war

Against Nationalism and War!

May Day 2018 Statement of the Internationalist Communist Tendency.

Protest without illusions

CND march

Compilation of writings of British anarchist Vernon Richards from 1955 to 1964 on the anti-war movement and movement for the abolition of nuclear weapons.

Yeryüzü Postası respond to the assault on Afrin

Turkish internationalists Yeryüzü Postası's statement on the assault on Afrin by the Turkish government.

A way ahead for a new peace movement

The first pamphlet published by the Scottish Solidarity group in June 1966 about the anti-war and antinuclear weapons movements.

No to State, No to war. Yes for self-administration and the Social revolution

Immediate call to all our comrades Anarchists and Libertarians wherever they are
A direct and special call to our comrades Anarchists and Libertarians Arabic-speaking

No to State, No to war. Yes for self-administration and the Social revolution

No to the draft! Maria Occhipinti and the Ragusa revolt of January 1945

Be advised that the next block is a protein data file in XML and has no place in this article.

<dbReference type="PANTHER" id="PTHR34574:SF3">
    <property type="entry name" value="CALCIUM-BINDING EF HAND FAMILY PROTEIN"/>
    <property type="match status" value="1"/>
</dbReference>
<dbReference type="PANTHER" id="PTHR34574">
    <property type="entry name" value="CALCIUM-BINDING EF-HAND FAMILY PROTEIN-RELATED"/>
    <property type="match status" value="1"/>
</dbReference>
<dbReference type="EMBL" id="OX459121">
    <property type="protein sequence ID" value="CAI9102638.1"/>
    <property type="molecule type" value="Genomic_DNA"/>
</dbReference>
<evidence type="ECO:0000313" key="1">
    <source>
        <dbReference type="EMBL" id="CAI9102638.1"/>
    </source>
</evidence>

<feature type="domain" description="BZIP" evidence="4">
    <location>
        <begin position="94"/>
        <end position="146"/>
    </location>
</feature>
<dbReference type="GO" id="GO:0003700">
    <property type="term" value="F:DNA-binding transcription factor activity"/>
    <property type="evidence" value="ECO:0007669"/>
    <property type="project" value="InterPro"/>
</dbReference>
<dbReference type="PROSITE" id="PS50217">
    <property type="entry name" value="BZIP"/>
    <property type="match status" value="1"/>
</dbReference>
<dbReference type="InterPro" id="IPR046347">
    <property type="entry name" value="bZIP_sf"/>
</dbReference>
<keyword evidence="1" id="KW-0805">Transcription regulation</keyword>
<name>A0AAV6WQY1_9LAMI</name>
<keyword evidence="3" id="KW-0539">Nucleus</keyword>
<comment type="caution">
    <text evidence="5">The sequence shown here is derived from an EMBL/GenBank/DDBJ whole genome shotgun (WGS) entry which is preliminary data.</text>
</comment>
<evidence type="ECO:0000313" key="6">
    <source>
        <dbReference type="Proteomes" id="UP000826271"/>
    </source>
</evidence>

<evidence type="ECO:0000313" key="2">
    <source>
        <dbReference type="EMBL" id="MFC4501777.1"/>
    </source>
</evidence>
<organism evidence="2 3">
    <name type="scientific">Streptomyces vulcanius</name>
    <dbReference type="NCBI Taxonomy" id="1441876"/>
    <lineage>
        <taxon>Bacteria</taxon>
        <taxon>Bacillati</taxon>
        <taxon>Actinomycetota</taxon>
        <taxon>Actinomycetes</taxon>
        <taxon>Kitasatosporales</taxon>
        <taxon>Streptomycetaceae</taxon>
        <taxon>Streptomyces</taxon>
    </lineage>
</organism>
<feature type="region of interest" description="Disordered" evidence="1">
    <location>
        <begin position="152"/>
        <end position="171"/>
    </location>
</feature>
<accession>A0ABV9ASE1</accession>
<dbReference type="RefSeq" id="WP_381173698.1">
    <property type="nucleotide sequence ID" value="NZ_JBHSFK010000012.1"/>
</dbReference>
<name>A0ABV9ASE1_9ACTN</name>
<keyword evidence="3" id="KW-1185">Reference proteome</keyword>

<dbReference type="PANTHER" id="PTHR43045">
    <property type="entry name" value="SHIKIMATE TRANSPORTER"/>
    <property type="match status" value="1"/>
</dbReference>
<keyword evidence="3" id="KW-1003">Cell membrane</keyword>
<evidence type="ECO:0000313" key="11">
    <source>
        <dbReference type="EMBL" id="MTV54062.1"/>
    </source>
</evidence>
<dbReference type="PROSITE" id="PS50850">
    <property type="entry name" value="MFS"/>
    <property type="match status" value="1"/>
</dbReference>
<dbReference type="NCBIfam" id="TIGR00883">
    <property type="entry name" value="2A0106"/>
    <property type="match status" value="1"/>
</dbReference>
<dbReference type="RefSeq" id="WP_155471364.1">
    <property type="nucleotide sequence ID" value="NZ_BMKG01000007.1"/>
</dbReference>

Maria Occhipinti

A short account by Meno Occhipinti of the Ragusa revolt, and the role Maria Occhipinti played in it.

An appeal to the army

An appeal published in 1891 by anarchists in Sheffield, England, aimed at soldiers calling on them not to take up arms against their fellow workers.

The Russian anarchist movement during the First World War

A detailed history of anarchists in Russia during World War I, written by D.I. Rublyov and translated by Malcolm Archibald.

Readings and photos from the student uprising at Chomsky’s university, MIT, 1967-1972

1969 student protest at Chomsky's university, MIT

The protests that erupted at the Massachusetts Institute of Technology in the late 1960s were an important part of the student unrest that shook the US in this period.

Noam Chomsky has talked sympathetically about these protests, which focused on MIT's development of both nuclear weapons and weapons used in the Vietnam war. However, Chomsky also has a strong loyalty to MIT – at one point describing the university as ‘the freest and the most honest and has the best relations between faculty and students than any other ... [with] a good record on civil liberties’ – and it seems this loyalty has prevented him from giving a full account of these events.

Black concentration camps during the second Anglo-Boer war

African Anglo-Boer War prisoners of war in St Helena

The Boer war involved three networks of concentration camps. Boer (white) camps with women and children totalling around 115,000. Black camps with men, women and children totalling around 115,000, and overseas camps for Boer men in the tens of thousands